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Students prepare to show musical skills in annual productions


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Sugar Creek 5th grader Haley Cory practices along with the rest of  her class for their upcoming Christmas hand chime program on Dec. 20. (Tom Russo/Daily Reporter)
Sugar Creek 5th grader Haley Cory practices along with the rest of her class for their upcoming Christmas hand chime program on Dec. 20. (Tom Russo/Daily Reporter)

Moving right along: Mt. Vernon High School freshman Ashley Fritz and the other members of the all-girl Expressions choir rehearse for the school's annual Christmas program on Friday. (Tom Russo/Daily Reporter)
Moving right along: Mt. Vernon High School freshman Ashley Fritz and the other members of the all-girl Expressions choir rehearse for the school's annual Christmas program on Friday. (Tom Russo/Daily Reporter)


GREENFIELD — All across the county, schoolchildren have been singing about snowflakes and sleigh rides since August.

With temperatures in the 90s, they memorized music about Yule logs and warm fireplaces.

As every music teacher knows, it takes months of practice to prepare students for an annual holiday concert, which is often one of the biggest performances of the year. And that means Santa comes a little early, at least in the choir and band room.

“You’re that kid in November in all your classes. You’re singing all the Christmas songs,” said Ally Stanfield, a sophomore at Mt. Vernon High School.

As a member of Expressions all-girls choir, Ally, 15, has been hard at work on music and choreography for months. Her concert is Friday.

Director Amy Studabaker has been pushing the 110 students especially hard this year, Ally said.

That’s because Studabaker is expecting her first child in February, so the Christmas show is the last concert she’ll put on – at least this year.

While the students will miss Studabaker in the spring, it’s hard to tell who’s more excited about the coming new addition to the choir family. The students have affectionately nicknamed their director’s belly bump “Studababy.”

“They’ve kind of gone through all this stuff with me,” said Studabaker, who married husband Christopher in 2008. “I get excited about their life events, and they get excited about mine, too.”

Because she is taking leave through the end of the school year after the baby is born, Studabaker will miss out on Spring Sing, typically Mt. Vernon’s biggest show of the year. To make up for that, she is working to make the Christmas concert extra special.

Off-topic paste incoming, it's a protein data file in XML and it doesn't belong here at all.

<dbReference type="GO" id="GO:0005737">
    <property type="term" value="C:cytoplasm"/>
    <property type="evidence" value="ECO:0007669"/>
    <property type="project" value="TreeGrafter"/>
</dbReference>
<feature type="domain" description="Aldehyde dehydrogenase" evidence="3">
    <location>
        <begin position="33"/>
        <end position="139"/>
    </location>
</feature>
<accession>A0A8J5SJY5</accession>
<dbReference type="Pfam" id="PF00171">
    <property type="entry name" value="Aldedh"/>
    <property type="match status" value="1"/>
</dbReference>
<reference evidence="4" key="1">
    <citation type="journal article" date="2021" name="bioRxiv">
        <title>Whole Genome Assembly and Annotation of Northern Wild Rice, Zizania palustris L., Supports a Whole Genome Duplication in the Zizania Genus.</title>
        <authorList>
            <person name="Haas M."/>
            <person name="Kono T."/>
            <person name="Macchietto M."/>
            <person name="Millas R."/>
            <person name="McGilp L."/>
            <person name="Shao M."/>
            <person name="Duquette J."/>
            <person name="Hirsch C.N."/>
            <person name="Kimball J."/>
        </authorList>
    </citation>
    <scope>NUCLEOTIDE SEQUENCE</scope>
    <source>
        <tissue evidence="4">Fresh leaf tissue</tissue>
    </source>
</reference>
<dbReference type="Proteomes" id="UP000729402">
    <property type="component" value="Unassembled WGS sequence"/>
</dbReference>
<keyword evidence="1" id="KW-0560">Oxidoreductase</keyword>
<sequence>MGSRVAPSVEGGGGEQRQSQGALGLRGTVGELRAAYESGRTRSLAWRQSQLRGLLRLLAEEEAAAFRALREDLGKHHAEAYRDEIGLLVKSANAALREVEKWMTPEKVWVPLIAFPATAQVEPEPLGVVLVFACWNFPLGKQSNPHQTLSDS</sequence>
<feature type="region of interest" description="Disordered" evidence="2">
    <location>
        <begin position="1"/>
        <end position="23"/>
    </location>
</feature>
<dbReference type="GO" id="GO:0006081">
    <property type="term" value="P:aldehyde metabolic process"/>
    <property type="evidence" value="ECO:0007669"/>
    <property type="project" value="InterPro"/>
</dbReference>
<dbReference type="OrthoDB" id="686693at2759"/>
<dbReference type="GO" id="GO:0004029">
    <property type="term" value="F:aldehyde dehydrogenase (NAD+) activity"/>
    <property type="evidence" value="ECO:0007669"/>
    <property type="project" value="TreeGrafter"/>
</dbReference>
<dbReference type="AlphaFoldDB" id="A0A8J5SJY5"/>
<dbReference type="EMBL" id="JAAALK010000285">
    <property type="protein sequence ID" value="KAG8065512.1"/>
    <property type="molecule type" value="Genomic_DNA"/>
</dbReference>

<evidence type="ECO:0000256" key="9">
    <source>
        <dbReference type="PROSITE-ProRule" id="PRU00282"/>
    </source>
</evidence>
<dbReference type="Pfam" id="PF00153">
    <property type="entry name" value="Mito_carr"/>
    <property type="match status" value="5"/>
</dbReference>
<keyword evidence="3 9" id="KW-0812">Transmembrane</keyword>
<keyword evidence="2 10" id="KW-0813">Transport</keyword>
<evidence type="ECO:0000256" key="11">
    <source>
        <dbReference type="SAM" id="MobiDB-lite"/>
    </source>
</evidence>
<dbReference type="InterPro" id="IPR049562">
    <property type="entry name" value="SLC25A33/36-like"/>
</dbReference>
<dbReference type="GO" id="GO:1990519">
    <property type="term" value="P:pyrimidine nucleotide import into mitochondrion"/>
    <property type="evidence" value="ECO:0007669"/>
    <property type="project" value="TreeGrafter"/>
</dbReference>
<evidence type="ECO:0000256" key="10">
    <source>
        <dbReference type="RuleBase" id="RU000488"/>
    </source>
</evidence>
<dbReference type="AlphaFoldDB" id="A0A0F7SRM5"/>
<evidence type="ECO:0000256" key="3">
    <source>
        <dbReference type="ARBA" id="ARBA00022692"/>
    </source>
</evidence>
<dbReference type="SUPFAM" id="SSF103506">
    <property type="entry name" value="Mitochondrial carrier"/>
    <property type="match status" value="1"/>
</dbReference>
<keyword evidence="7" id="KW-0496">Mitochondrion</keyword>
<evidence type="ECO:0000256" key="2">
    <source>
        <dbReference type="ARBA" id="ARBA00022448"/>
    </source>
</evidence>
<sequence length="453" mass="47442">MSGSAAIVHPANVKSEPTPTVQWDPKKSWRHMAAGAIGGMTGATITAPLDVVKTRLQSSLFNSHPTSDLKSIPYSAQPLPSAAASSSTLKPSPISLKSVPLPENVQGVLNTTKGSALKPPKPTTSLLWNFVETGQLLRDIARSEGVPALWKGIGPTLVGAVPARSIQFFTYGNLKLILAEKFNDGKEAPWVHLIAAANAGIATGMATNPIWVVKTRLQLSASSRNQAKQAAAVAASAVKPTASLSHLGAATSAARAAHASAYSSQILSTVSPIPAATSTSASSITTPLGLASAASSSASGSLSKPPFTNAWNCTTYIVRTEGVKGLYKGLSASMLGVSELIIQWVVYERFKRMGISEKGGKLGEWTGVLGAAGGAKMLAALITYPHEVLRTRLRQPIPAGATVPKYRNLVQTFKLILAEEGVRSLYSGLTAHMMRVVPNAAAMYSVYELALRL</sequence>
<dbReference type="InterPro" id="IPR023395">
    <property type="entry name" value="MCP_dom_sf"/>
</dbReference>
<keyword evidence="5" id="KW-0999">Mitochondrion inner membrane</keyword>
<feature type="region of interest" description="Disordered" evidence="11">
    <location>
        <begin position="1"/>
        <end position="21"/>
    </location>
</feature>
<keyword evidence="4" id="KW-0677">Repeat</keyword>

“Normally, it’s not this much of a production with dance numbers,” she said. “I’m working ’em hard, cracking the whip.”

Katie McDaniel, who teaches music to students in kindergarten through sixth grade at Sugar Creek Elementary in New Palestine, said Christmastime is such an uplifting time that kids usually respond positively to introducing it early.

“We began in August,” McDaniel said. “They’re always excited. Sometimes, with my fifth-graders, when we start the Christmas musical, they’re like, ‘Really?’ But we have fun with it.”

McDaniel, who is in her fifth year at Sugar Creek, has 90 students in the Visions children’s choir. She also instructs 22 fifth-graders in a hand chime choir.

With that many youngsters to coordinate, planning ahead is key. It makes for months of Christmas music, but that’s OK by the vast majority.

“I was excited for Christmas, like, a couple days before Halloween,” said Josh Weber, 10.

Josh is a member of the hand-chime choir, whose numbers this year include familiar favorites such as “Jolly Old St. Nicholas” and “Good King Wenceslas.”

The hand-chime choir has encountered more challenges than just adjusting to the holiday song lineup early in the year.

“They’re learning just fundamental skills to start off with because when they come audition for me, most times, that’s the first time they’ve ever picked up a hand chime,” McDaniel said.

Learning to read music and remembering when to play with what hand (most students hold two chimes) can be tough.

The workout isn’t just mental, however, said Mallory Barnes, 10.

“If you do it for a long time, it starts to hurt,” she said.

But the students’ enthusiasm for working on Christmas music months before others have their minds on the holiday is contagious, McDaniels said. Plus, there’s always something to work on to keep them all interested in the material.

“I think we continually add depth to the music, try to make it more artistic in nature, and then, some of our more upbeat pieces, I’ve also added some choreography, too,” she said. “I still love it.”

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